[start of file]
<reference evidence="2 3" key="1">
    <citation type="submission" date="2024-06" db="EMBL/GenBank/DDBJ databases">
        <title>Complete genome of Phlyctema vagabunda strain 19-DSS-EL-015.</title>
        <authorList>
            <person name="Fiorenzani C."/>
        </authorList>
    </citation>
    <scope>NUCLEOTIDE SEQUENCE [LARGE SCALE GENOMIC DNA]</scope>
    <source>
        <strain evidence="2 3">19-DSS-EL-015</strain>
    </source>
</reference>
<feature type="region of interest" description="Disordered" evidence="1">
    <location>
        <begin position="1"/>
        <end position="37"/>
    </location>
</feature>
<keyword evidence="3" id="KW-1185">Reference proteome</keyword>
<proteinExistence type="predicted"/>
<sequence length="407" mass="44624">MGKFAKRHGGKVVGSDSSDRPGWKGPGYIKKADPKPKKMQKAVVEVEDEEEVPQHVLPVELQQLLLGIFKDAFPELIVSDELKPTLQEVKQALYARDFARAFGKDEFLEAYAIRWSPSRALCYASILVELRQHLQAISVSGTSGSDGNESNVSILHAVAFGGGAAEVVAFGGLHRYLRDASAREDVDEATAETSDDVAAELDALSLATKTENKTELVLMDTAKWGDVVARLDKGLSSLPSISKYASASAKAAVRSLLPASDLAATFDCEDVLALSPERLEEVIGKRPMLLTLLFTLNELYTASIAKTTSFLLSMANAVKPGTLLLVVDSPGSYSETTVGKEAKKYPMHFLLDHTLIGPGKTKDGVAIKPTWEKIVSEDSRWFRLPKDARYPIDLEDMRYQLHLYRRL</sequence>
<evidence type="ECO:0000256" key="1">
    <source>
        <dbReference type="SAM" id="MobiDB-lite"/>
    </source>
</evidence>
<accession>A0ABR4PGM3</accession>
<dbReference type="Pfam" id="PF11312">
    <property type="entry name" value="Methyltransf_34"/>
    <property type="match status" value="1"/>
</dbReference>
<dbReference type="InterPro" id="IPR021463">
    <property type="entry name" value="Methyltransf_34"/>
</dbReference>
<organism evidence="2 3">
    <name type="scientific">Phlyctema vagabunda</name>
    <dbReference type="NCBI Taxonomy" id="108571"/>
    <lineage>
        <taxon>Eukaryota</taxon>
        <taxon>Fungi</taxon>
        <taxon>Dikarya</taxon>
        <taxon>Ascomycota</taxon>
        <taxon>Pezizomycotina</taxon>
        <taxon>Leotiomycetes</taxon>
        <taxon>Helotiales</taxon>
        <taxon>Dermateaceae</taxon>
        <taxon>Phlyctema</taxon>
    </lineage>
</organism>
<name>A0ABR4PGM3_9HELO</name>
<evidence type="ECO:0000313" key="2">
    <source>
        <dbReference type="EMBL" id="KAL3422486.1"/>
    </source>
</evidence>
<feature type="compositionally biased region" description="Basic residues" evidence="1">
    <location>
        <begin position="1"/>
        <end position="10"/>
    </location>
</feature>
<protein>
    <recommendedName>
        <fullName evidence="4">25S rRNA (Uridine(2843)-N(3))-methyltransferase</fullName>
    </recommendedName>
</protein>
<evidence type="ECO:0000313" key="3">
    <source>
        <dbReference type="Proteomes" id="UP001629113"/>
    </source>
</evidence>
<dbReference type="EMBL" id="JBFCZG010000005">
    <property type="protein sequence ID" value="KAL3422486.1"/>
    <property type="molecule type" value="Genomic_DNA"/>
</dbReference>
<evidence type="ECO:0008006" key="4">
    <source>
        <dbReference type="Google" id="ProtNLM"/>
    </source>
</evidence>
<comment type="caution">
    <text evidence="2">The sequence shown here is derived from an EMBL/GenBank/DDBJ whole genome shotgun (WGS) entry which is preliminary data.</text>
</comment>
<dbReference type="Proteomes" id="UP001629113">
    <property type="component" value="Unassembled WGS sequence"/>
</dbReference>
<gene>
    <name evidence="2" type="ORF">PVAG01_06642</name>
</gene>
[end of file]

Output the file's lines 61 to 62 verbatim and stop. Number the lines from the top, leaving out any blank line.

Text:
</feature>
<protein>